10 Plumbing Tricks for DIY Plumbers
1. Reheat Solder When you Can’t Cut a Pipe
While cutting a pipe may be the best way to disconnect a soldered pipe, sometimes you can’t . Whether a cutting tool won’t fit or the pipe would be too short afterwards. The best way to avoid this is to heat the joint until the solder melts and pull off the fitting.
Make sure you have a wet rag with you to wipe away molten solder before it hardens. Sometimes it will work a charm the first time, other times you may have to sand the excess solder off.
2. Replace Metal Drain Lines with Plastic
While metal drains may look a lot more durable than plastic, the PVC option is better in every way. It’s cheaper, easier to install, won’t rust and easier to replace. When a leak develops, plastic will be easier to adjust or tighten.
3. Loosen Stuck Pipes with Heat
When your pipe won’t unscrew, heat sometimes does the job. Particularly on joints that have become sealed over time. Patience is key to get the metal hot enough, which can take a couple of minutes. Make sure you only do this for water and waste pipes only. Gas and fuel lines will have a much more explosive conclusion.
4. Piggyback Stubborn Shutoffs
Shutoff valves under toilets and sinks are often unreliable. Sometimes they won’t close properly, sometimes they won’t close at all. Fear not, there is a solution. Places like home hardware stores like Bunnings often carry shutoff valves that connect to your existing shutoff valve. Simply disconnect your supply line and attach the new valve.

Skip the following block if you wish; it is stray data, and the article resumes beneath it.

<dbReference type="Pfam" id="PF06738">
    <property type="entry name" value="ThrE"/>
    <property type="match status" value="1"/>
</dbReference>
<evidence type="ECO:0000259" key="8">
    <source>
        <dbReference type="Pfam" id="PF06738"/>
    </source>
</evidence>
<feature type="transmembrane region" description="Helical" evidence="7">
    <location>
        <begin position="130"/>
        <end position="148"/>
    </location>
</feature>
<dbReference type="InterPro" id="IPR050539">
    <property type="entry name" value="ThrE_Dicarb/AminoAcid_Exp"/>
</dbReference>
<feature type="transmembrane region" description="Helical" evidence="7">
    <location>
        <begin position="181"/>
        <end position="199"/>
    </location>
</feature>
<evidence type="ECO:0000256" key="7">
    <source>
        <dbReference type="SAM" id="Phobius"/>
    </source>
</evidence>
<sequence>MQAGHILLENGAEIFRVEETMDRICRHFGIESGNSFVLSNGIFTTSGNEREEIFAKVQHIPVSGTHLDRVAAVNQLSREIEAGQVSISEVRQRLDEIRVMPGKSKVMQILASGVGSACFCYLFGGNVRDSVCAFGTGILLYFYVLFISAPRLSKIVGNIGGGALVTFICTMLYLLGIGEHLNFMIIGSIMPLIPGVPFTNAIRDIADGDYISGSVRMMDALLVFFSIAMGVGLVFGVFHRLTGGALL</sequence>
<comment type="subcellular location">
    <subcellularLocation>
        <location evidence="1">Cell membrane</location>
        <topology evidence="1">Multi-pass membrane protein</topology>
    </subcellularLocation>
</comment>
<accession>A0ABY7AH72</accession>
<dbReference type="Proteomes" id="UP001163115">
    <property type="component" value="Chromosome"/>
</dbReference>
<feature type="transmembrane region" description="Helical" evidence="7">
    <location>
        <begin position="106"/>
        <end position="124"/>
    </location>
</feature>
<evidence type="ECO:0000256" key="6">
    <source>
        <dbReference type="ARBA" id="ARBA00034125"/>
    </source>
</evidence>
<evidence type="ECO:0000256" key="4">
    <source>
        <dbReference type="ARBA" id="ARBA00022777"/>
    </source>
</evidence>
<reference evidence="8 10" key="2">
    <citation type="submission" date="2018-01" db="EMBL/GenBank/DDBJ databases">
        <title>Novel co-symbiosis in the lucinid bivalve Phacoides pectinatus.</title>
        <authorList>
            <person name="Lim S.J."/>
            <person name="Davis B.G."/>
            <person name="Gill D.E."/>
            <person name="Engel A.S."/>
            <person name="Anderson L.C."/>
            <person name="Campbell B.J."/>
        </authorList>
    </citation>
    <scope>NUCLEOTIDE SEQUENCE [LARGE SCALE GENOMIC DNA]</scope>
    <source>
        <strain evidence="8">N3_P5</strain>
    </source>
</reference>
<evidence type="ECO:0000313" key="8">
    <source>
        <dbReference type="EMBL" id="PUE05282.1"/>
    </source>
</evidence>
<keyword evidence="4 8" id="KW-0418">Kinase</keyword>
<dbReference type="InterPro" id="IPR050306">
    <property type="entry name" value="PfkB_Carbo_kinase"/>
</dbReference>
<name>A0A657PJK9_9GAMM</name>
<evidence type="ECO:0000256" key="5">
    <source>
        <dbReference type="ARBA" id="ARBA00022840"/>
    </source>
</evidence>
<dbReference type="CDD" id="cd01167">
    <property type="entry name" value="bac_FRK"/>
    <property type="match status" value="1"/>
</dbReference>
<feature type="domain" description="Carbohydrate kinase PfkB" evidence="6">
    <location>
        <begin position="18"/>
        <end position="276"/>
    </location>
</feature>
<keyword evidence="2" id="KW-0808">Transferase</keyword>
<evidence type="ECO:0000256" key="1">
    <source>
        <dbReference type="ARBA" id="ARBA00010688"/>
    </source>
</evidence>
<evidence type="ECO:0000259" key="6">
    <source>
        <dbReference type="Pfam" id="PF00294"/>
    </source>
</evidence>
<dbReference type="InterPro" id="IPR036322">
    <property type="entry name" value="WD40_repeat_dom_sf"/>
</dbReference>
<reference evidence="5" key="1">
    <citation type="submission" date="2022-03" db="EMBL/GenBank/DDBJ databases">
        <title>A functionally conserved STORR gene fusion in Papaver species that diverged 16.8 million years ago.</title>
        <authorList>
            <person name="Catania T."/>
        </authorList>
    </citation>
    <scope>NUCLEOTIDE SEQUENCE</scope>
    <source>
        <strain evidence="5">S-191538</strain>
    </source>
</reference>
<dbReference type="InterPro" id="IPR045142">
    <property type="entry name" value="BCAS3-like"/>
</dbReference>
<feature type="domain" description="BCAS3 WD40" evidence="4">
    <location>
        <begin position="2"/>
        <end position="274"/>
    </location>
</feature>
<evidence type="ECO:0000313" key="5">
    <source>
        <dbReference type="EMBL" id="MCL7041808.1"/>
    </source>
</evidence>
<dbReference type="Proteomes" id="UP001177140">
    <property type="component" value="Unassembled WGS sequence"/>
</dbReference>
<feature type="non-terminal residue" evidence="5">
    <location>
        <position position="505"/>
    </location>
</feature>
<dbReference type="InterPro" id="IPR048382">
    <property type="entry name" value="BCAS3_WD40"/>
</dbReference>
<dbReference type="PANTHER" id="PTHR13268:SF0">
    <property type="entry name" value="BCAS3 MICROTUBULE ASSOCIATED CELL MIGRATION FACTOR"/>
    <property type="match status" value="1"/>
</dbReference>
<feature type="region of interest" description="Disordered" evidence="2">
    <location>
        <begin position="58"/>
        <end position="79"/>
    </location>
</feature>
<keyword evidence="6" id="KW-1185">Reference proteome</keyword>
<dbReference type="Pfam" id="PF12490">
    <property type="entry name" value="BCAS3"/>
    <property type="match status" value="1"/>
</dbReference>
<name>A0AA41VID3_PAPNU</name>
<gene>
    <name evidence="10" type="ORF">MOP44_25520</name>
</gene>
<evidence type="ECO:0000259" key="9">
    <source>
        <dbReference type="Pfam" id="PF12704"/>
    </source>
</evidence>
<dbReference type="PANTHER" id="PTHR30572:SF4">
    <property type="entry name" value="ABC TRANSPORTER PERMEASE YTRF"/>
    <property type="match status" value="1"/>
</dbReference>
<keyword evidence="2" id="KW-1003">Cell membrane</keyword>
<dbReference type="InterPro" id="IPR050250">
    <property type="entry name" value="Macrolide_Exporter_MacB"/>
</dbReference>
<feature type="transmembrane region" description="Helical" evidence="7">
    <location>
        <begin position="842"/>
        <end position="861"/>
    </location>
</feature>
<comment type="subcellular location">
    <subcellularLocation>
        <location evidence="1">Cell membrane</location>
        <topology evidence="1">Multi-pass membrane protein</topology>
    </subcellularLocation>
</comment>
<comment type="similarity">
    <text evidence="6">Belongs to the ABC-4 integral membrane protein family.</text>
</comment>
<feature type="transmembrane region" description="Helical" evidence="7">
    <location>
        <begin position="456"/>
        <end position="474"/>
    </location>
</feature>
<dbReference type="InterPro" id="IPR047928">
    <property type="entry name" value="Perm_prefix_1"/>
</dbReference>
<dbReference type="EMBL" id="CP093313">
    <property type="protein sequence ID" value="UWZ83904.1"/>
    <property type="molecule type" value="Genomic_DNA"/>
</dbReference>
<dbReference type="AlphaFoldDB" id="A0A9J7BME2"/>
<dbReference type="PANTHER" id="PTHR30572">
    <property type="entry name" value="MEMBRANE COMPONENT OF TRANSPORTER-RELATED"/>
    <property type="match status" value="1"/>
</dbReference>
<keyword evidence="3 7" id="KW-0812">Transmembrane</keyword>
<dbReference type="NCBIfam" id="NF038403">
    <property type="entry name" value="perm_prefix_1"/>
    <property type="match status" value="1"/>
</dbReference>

5. Fix a Clog in Seconds
There’s no need to run a drain snake into a clogged pipe or take everything apart. Here’s a couple of things you could try first.
- Coat hanger
- Shaft pick up tool
- Wet/dry vacuum
6. Don’t Overtighten Supply Lines
While it is tempting to make sure the connections are as tight as humanly (or inhumanly) possible. Overtightening the supply is riskier than undertightening. A loose connection is easy to tighten but an overtight connection can wreck your seals and crack the threads.
7. Don’t Reuse Supply Lines
Sure, you can save some money on reusing the old supply lines when you’re replacing a toilet or tap. But you shouldn’t. Plastic degrades over time and a small leak can lead to major damage. It’s a minor risk but one that isn’t worth the worry. Buy new lines and on top of your plumbing being secure, it’ll also look shiny and new.
8. Don’t Fight It, Replace It
Don’t waste time and energy on O-ring repairs. If you feel a groove where the o-ring meets the spout, bite the bullet and get a new one. If you stick with the existing o-ring in that condition, you’ll never get a long lasting seal.
9. Get A Better Grip
Don’t ruin that tread by grinding down the setscrew. Use a hex socket and valve grinding compound to cleanly remove the setscrew.
Push the hex socket deep into the setscrew and pull then faucet handle with another. Loosen the screw by pulling quickly.
10. Cut Stubborn Parts
There’s a lot of water in a bathroom so mineral deposits and corrosion have super sticking powers, making them almost impossible to disconnect. Sometimes, all the tricks in the world can’t beat just cutting the thing off.